[Python-ideas] A "local" pseudo-function

Tim Peters tim.peters at gmail.com
Fri Apr 27 22:37:53 EDT 2018

A brain dump, inspired by various use cases that came up during the
binding expression discussions.

Idea:  introduce a "local" pseudo-function to capture the idea of
initialized names with limited scope.

As an expression, it's

    "local" "(" arguments ")"

- Because it "looks like" a function call, nobody will expect the targets
  of named arguments to be fancier than plain names.

- `a=12` in the "argument" list will (& helpfully so) mean pretty much the
  same as "a=12" in a "def" statement.

- In a "local call" on its own, the scope of a named argument begins at the
  start of the next (if any) argument, and ends at the closing ")".  For the
  duration, any variable of the same name in an enclosing scope is shadowed.

- The parentheses allow for extending over multiple lines without needing
  to teach editors (etc) any new tricks (they already know how to format
  function calls with arglists spilling over multiple lines).

- The _value_ of a local "call" is the value of its last "argument".  In
  part, this is a way to sneak in C's comma operator without adding cryptic
  new line noise syntax.

Time for an example.  First a useless one:

a = 1
b = 2
c = local(a=3) * local(b=4)

Then `c` is 12, but `a` is still 1 and `b` is still 2.  Same thing in the end:

c = local(a=3, b=4, a*b)

And just to be obscure, also the same:

c = local(a=3, b=local(a=2, a*a), a*b)

There the inner `a=2` temporarily shadows the outer `a=3` just long
enough to compute `a*a` (4).

This is one that little else really handled nicely:

r1, r2 = local(D = b**2 - 4*a*c,
               sqrtD = math.sqrt(D),
               twoa = 2*a,
               ((-b + sqrtD)/twoa, (-b - sqrtD)/twoa))

Everyone's favorite:

if local(m = re.match(regexp, line)):

Here's where it's truly essential that the compiler know everything
about "local", because in _that_ context it's required that the new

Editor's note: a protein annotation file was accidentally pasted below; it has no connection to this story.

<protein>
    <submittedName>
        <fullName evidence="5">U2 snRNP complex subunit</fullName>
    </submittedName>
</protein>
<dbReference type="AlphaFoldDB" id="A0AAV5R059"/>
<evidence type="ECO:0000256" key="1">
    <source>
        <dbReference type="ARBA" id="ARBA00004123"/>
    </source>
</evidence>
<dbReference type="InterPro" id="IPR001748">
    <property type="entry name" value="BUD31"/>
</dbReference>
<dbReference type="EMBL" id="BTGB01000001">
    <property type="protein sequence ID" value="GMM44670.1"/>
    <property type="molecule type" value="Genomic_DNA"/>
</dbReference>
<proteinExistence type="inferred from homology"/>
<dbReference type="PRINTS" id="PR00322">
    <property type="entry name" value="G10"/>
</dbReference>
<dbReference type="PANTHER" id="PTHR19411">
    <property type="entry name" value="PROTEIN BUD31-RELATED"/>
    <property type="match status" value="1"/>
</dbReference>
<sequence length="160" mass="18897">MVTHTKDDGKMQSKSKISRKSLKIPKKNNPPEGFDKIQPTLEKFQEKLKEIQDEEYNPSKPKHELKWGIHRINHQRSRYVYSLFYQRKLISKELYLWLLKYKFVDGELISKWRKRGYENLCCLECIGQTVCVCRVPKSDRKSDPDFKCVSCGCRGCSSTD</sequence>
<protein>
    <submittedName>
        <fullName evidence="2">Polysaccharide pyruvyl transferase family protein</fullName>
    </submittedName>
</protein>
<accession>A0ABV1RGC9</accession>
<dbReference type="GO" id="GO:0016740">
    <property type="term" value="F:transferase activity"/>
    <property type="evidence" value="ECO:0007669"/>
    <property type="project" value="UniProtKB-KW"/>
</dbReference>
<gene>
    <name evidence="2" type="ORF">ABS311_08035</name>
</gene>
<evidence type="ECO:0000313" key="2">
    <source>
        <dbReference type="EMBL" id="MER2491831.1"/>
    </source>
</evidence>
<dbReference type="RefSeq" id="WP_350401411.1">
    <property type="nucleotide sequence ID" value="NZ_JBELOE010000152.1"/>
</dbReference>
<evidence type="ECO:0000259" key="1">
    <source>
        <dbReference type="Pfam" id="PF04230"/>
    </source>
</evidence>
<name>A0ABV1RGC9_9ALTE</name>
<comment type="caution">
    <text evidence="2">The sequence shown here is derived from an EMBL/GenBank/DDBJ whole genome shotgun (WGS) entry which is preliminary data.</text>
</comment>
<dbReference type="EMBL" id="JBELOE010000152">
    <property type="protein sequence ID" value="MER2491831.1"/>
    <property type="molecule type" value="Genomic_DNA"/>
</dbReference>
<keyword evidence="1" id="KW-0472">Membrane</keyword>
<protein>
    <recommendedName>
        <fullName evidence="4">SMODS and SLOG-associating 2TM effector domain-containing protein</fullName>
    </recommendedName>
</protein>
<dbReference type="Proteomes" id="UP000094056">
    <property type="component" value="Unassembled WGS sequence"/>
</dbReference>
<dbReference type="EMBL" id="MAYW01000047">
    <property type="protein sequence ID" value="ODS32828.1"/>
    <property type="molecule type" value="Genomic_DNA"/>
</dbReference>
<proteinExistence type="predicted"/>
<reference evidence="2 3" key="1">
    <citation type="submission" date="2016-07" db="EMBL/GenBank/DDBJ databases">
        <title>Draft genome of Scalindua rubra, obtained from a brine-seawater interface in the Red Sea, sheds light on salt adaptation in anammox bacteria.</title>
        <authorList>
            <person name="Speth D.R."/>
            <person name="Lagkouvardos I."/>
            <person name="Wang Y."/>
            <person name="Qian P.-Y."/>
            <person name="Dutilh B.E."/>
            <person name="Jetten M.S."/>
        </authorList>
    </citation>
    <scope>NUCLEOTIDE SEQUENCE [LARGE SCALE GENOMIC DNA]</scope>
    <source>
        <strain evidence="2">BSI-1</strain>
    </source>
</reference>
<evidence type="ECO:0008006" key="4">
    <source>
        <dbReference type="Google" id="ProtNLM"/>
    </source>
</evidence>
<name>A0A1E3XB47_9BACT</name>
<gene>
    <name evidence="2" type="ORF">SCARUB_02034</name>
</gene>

scope extend through the end of the entire block construct (exactly
what that means TBD - certainly through the end of the `if` block, but
possibly also through the end of its associated (if any) `elif` and
`else` blocks - and similarly for while/else constructs).

Of course that example could also be written as:

if local(m = re.match(regexp, line), m):

or more specifically:

if local(m = re.match(regexp, line), m is not None):

or even:

if local(m = re.match(regexp, line)) is not None:

A listcomp example, building the squares of integers from an iterable
but only when the square is a multiple of 18:

squares18 = [i2 for i in iterable if local(i2=i*i) % 18 == 0]

That's a bit mind-bending, but becomes clear if you picture the
kinda-equivalent nest:

    for i in iterable:
        if local(i2=i*i) % 18 == 0:
            append i2 to the output list

That should also make clear that if `iterable` or `i` had been named
`i2` instead, no problem.  The `i2` created by `local()` is in a
wholly enclosed scope.

Drawbacks:  since this is just a brain dump, absolutely none ;-)

Q:  Some of those would be clearer if it were the more Haskell-like

    local(...) "in" expression

A: Yup, but for some of the others needing to add "in m" would be
annoyingly redundant noise.  Making an "in" clause optional doesn't
really fly either, because then

    local(a='z') in 'xyz'

would be ambiguous.  Is it meant to return `'xyz'`, or evaluate `'z'
in 'xyz'`?  And any connector other than "in" would make the loose
resemblance to Haskell purely imaginary ;-)

Q: Didn't you drone on about how assignment expressions with complex
targets seemed essentially useless without also introducing a "comma
operator" - and now you're sneaking the latter in but _still_ avoiding
complex targets?!

A. Yes, and yes :-)  The syntactic complexity of the fully general
assignment statement is just too crushing to _sanely_ shoehorn into
any "expression-like" context.

Q:  What's the value of this?   local(a=7, local(a=a+1, a*2))

A: 16.  Obviously.

Q:  Wow - that _is_ obvious!  OK, what about this, where there is no
`a` in any enclosing scope:  local(a)

A: I think it should raise NameError, just like a function call would.
There is no _intent_ here to allow merely declaring a local variable
without supplying an initial value.

Q: What about local(2, 4, 5)?

A: It should return 5, and introduce no names.  I don't see a point to
trying to outlaw stupidity ;-)  Then again, it would be consistent
with the _intent_ to require that all but the last "argument" be of
the `name=expression` form.

Q: Isn't changing the meaning of scope depending on context waaaay magical?

A: Yup!  But in a language with such a strong distinction between
statements and expressions, without a bit of deep magic there's no
single syntax I can dream up that could work well for both that didn't
require _some_ deep magic.  The gimmick here is something I expect
will be surprising the first time it's seen, less so the second, and
then you're never confused about it again.

Q: Are you trying to kill PEP 572?

A: Nope!  But since this largely subsumes the functionality of binding
expressions, I did want to put this out there before 572's fate is
history.  Binding expressions are certainly easier to implement, and I
like them just fine :-)

Note:  the thing I'm most interested in isn't debates, but in whether
this would be of real use in real code.

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